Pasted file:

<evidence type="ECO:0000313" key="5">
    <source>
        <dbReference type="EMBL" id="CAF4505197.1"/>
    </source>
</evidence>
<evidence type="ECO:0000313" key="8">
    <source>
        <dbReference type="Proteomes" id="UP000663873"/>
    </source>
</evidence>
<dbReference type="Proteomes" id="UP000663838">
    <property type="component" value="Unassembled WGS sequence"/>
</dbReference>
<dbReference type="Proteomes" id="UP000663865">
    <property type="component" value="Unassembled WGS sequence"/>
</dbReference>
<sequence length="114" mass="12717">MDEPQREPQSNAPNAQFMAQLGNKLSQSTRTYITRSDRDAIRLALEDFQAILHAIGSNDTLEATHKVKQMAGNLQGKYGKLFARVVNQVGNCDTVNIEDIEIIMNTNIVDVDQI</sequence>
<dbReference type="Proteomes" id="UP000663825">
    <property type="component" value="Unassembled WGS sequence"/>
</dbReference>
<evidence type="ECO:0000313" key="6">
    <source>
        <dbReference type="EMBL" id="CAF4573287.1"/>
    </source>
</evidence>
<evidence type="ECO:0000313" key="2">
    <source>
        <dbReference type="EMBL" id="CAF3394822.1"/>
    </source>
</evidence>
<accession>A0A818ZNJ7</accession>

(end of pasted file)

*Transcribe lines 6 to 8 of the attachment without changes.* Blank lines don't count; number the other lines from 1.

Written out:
<evidence type="ECO:0000313" key="8">
    <source>
        <dbReference type="Proteomes" id="UP000663873"/>